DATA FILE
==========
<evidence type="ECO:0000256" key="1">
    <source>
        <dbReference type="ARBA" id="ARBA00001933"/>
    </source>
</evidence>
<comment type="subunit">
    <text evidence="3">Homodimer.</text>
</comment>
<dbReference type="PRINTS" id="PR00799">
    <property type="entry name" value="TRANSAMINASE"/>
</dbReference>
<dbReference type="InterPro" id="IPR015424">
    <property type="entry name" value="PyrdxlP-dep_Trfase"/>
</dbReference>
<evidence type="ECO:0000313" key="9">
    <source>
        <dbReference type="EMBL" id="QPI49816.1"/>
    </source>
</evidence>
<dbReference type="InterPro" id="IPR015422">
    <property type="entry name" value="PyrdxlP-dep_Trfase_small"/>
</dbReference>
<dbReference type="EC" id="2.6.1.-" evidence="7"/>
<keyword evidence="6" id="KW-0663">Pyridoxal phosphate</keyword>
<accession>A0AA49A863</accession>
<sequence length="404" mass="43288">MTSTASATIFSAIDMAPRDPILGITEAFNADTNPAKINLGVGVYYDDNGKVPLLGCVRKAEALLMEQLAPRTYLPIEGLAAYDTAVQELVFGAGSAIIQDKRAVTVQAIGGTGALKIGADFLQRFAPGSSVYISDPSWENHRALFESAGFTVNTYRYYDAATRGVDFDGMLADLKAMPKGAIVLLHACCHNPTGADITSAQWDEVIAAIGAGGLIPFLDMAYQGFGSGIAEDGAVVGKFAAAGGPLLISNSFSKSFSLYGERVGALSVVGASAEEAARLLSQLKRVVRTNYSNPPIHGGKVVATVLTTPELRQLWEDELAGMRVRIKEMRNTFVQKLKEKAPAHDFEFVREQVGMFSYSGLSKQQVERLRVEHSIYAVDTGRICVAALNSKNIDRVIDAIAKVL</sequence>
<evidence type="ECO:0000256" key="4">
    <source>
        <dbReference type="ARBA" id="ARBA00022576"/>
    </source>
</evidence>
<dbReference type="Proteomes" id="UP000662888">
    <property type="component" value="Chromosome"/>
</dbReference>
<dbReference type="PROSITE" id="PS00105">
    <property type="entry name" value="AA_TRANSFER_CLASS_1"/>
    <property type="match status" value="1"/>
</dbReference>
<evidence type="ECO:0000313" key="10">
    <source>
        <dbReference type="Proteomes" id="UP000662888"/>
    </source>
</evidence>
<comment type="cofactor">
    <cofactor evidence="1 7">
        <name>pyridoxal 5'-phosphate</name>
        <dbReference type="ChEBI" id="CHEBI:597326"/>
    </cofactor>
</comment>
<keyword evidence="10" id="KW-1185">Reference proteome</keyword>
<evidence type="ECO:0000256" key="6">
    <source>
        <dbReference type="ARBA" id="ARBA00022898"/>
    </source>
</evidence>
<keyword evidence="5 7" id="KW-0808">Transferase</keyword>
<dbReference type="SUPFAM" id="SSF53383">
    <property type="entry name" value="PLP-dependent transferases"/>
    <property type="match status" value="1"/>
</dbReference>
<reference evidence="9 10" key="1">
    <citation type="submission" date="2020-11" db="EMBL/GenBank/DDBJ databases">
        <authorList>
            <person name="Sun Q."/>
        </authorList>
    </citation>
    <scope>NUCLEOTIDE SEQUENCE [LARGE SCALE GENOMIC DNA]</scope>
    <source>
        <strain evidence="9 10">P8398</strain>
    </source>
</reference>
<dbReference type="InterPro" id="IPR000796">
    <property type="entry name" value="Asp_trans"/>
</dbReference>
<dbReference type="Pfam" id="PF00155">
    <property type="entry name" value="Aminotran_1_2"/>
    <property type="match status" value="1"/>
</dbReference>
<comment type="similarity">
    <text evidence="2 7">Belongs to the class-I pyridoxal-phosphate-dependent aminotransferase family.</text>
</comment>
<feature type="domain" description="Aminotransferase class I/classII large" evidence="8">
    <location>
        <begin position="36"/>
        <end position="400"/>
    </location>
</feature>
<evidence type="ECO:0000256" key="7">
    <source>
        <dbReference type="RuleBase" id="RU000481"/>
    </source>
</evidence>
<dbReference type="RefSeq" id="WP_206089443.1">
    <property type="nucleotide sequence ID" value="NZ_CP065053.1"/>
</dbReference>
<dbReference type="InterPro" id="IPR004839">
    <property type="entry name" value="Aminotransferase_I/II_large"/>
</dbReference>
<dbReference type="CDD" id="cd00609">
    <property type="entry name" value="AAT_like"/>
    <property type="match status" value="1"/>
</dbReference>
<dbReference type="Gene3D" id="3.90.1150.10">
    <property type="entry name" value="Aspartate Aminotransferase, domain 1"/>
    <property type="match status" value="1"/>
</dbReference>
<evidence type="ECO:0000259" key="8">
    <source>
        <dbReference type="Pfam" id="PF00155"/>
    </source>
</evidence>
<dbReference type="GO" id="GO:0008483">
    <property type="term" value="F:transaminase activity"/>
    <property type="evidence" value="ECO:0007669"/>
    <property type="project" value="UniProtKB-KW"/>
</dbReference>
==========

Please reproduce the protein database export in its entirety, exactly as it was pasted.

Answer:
<evidence type="ECO:0000256" key="1">
    <source>
        <dbReference type="ARBA" id="ARBA00001933"/>
    </source>
</evidence>
<comment type="subunit">
    <text evidence="3">Homodimer.</text>
</comment>
<dbReference type="PRINTS" id="PR00799">
    <property type="entry name" value="TRANSAMINASE"/>
</dbReference>
<dbReference type="InterPro" id="IPR015424">
    <property type="entry name" value="PyrdxlP-dep_Trfase"/>
</dbReference>
<evidence type="ECO:0000313" key="9">
    <source>
        <dbReference type="EMBL" id="QPI49816.1"/>
    </source>
</evidence>
<dbReference type="InterPro" id="IPR015422">
    <property type="entry name" value="PyrdxlP-dep_Trfase_small"/>
</dbReference>
<dbReference type="EC" id="2.6.1.-" evidence="7"/>
<keyword evidence="6" id="KW-0663">Pyridoxal phosphate</keyword>
<accession>A0AA49A863</accession>
<sequence length="404" mass="43288">MTSTASATIFSAIDMAPRDPILGITEAFNADTNPAKINLGVGVYYDDNGKVPLLGCVRKAEALLMEQLAPRTYLPIEGLAAYDTAVQELVFGAGSAIIQDKRAVTVQAIGGTGALKIGADFLQRFAPGSSVYISDPSWENHRALFESAGFTVNTYRYYDAATRGVDFDGMLADLKAMPKGAIVLLHACCHNPTGADITSAQWDEVIAAIGAGGLIPFLDMAYQGFGSGIAEDGAVVGKFAAAGGPLLISNSFSKSFSLYGERVGALSVVGASAEEAARLLSQLKRVVRTNYSNPPIHGGKVVATVLTTPELRQLWEDELAGMRVRIKEMRNTFVQKLKEKAPAHDFEFVREQVGMFSYSGLSKQQVERLRVEHSIYAVDTGRICVAALNSKNIDRVIDAIAKVL</sequence>
<evidence type="ECO:0000256" key="4">
    <source>
        <dbReference type="ARBA" id="ARBA00022576"/>
    </source>
</evidence>
<dbReference type="Proteomes" id="UP000662888">
    <property type="component" value="Chromosome"/>
</dbReference>
<dbReference type="PROSITE" id="PS00105">
    <property type="entry name" value="AA_TRANSFER_CLASS_1"/>
    <property type="match status" value="1"/>
</dbReference>
<evidence type="ECO:0000313" key="10">
    <source>
        <dbReference type="Proteomes" id="UP000662888"/>
    </source>
</evidence>
<comment type="cofactor">
    <cofactor evidence="1 7">
        <name>pyridoxal 5'-phosphate</name>
        <dbReference type="ChEBI" id="CHEBI:597326"/>
    </cofactor>
</comment>
<keyword evidence="10" id="KW-1185">Reference proteome</keyword>
<evidence type="ECO:0000256" key="6">
    <source>
        <dbReference type="ARBA" id="ARBA00022898"/>
    </source>
</evidence>
<keyword evidence="5 7" id="KW-0808">Transferase</keyword>
<dbReference type="SUPFAM" id="SSF53383">
    <property type="entry name" value="PLP-dependent transferases"/>
    <property type="match status" value="1"/>
</dbReference>
<reference evidence="9 10" key="1">
    <citation type="submission" date="2020-11" db="EMBL/GenBank/DDBJ databases">
        <authorList>
            <person name="Sun Q."/>
        </authorList>
    </citation>
    <scope>NUCLEOTIDE SEQUENCE [LARGE SCALE GENOMIC DNA]</scope>
    <source>
        <strain evidence="9 10">P8398</strain>
    </source>
</reference>
<dbReference type="InterPro" id="IPR000796">
    <property type="entry name" value="Asp_trans"/>
</dbReference>
<dbReference type="Pfam" id="PF00155">
    <property type="entry name" value="Aminotran_1_2"/>
    <property type="match status" value="1"/>
</dbReference>
<comment type="similarity">
    <text evidence="2 7">Belongs to the class-I pyridoxal-phosphate-dependent aminotransferase family.</text>
</comment>
<feature type="domain" description="Aminotransferase class I/classII large" evidence="8">
    <location>
        <begin position="36"/>
        <end position="400"/>
    </location>
</feature>
<evidence type="ECO:0000256" key="7">
    <source>
        <dbReference type="RuleBase" id="RU000481"/>
    </source>
</evidence>
<dbReference type="RefSeq" id="WP_206089443.1">
    <property type="nucleotide sequence ID" value="NZ_CP065053.1"/>
</dbReference>
<dbReference type="InterPro" id="IPR004839">
    <property type="entry name" value="Aminotransferase_I/II_large"/>
</dbReference>
<dbReference type="CDD" id="cd00609">
    <property type="entry name" value="AAT_like"/>
    <property type="match status" value="1"/>
</dbReference>
<dbReference type="Gene3D" id="3.90.1150.10">
    <property type="entry name" value="Aspartate Aminotransferase, domain 1"/>
    <property type="match status" value="1"/>
</dbReference>
<evidence type="ECO:0000259" key="8">
    <source>
        <dbReference type="Pfam" id="PF00155"/>
    </source>
</evidence>
<dbReference type="GO" id="GO:0008483">
    <property type="term" value="F:transaminase activity"/>
    <property type="evidence" value="ECO:0007669"/>
    <property type="project" value="UniProtKB-KW"/>
</dbReference>